Number of Catholics in the world continues upward trend, thanks to Africa
African continent now boasts a 17.3 per cent share of the global Catholic population of 1.285 billion
The number of baptised Catholics in the world grew to 1.285 billion an increase of 1 per cent year on year according to the Vatican's yearbook, the 2017 Annuario Pontifico published on Thursday.
The annual publication, which contains the most comprehensive snapshot of the Catholic church and includes: a list of every diocese and bishop in the world; all Roman Curia offices and their personnel; the diplomatic corps at the Holy See; the world’s religious orders; pontifical academies and universities.
The 2017 edition of the Vatican Statistical Yearbook reports that the countries with the most Catholics account for almost 56 per cent of the world's Catholic population. The top 10 Catholic populations are (in order): Brazil, Mexico, the Philippines, United States, Italy, France, Colombia, Spain, Congo and Argentina.
All statistics in the Annuario Pontifico are accurate up to 31 December, 2015. The global Catholic population increased by 7.4 per cent, the Vatican said, between the period between 2010 and 2015. Africa continued to be the continent with the largest percentage growth in Catholics, increasing by 19.4 per cent over the same five-year period. The increase in baptised Catholics in Africa outpaced the growth of the general population.
In Europe, the Americas and Asia, the number of Catholics roughly correlated with the growth or decline of the population of Europe as a whole over the five-year period, according to the Central Office for Church Statistics.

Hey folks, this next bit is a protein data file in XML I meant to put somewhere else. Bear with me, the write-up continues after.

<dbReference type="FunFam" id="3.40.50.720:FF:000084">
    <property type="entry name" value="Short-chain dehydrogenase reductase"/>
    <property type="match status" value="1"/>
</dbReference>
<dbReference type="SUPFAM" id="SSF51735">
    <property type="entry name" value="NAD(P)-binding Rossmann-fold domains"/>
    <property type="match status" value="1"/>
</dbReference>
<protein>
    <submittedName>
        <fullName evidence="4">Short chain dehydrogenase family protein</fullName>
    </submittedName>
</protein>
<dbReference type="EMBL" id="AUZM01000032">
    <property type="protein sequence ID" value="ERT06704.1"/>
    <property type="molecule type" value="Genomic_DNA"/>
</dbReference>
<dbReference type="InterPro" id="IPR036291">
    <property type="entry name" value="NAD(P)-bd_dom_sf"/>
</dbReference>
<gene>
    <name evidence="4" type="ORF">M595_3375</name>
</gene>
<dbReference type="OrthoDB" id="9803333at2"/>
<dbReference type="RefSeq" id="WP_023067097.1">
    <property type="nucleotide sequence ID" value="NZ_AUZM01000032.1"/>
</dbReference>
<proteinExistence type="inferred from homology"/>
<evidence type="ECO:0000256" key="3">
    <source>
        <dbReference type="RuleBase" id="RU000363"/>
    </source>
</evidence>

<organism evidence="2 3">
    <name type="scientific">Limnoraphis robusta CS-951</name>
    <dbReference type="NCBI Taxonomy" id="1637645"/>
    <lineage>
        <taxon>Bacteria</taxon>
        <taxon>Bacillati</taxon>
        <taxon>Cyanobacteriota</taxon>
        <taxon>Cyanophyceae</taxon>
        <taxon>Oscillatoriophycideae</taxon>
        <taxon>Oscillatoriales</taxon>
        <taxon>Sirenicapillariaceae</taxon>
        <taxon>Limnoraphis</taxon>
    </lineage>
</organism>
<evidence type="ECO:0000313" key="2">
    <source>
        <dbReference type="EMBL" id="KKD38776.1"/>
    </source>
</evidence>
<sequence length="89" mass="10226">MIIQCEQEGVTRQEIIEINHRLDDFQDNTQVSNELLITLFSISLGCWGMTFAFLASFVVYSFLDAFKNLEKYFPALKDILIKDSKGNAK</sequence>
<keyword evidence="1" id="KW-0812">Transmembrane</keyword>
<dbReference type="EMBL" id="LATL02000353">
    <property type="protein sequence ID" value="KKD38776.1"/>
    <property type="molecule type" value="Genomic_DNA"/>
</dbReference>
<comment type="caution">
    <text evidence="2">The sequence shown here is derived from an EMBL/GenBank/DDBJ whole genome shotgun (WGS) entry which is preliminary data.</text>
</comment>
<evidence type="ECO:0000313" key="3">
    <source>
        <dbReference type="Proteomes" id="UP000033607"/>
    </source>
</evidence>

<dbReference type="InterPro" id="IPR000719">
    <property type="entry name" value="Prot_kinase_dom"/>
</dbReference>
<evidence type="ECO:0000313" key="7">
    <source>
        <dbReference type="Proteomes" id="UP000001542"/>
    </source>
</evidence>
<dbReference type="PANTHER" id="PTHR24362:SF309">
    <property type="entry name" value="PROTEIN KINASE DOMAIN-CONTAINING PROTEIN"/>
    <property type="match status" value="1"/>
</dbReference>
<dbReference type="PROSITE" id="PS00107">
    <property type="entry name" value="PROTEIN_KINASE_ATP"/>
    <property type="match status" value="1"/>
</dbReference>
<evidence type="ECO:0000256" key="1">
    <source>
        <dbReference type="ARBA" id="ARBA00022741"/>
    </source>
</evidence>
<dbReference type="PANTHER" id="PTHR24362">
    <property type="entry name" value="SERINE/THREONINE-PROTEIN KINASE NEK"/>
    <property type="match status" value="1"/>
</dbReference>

Of the world's 1.285 billion Catholics, it said, almost 49 per cent live in North or South America, including the Caribbean. Europe is home to 22.2 per cent of the global Catholic population; 17.3 per cent are in Africa; 11 per cent are in Asia; and just under 1 per cent are in Oceania and the South Pacific.
At the end of 2015, the annual said, there were 670,320 professed women religious in the world, 415,656 priests, 54,229 religious brothers, 45,255 permanent deacons and 5,304 bishops.
The numbers for bishops and permanent deacons were the only two of the above categories to experience growth from 2014 to 2015. Potentially stalling a trend of annual growth that began in 2000, the number of priests in the world dropped by 136 during 2015. The increased number of diocesan and religious-order priests in Africa could not make up for the strong drop in Europe, which lost 2,502 priests in one year.
However, over the five-year period (2010-2015) the number of diocesan priests in the Catholic Church rose, while the number of priests belonging to religious orders fell.
The impact on Catholics in the pew is obvious, the Vatican said. In 2010 there were an average of 2,900 Catholics for every Catholic priest in the world; in 2015, the ratio had climbed to 3,091 Catholics per priest.
As expected, the number of seminarians in the world, the office said, "touched a maximum in 2011" and has since experienced "a gradual contraction". "The only exception remains Africa, which for the moment does not seem to be touched by the vocations crisis and can be confirmed as the geographical area with the greatest potential," it said.
PICTURE: Pilgrims from South Africa during the World Youth Day 2016 Welcome Ceremony, in Krakow, Poland, when Pope Francis welcomed thousands of young pilgrims from all over the world
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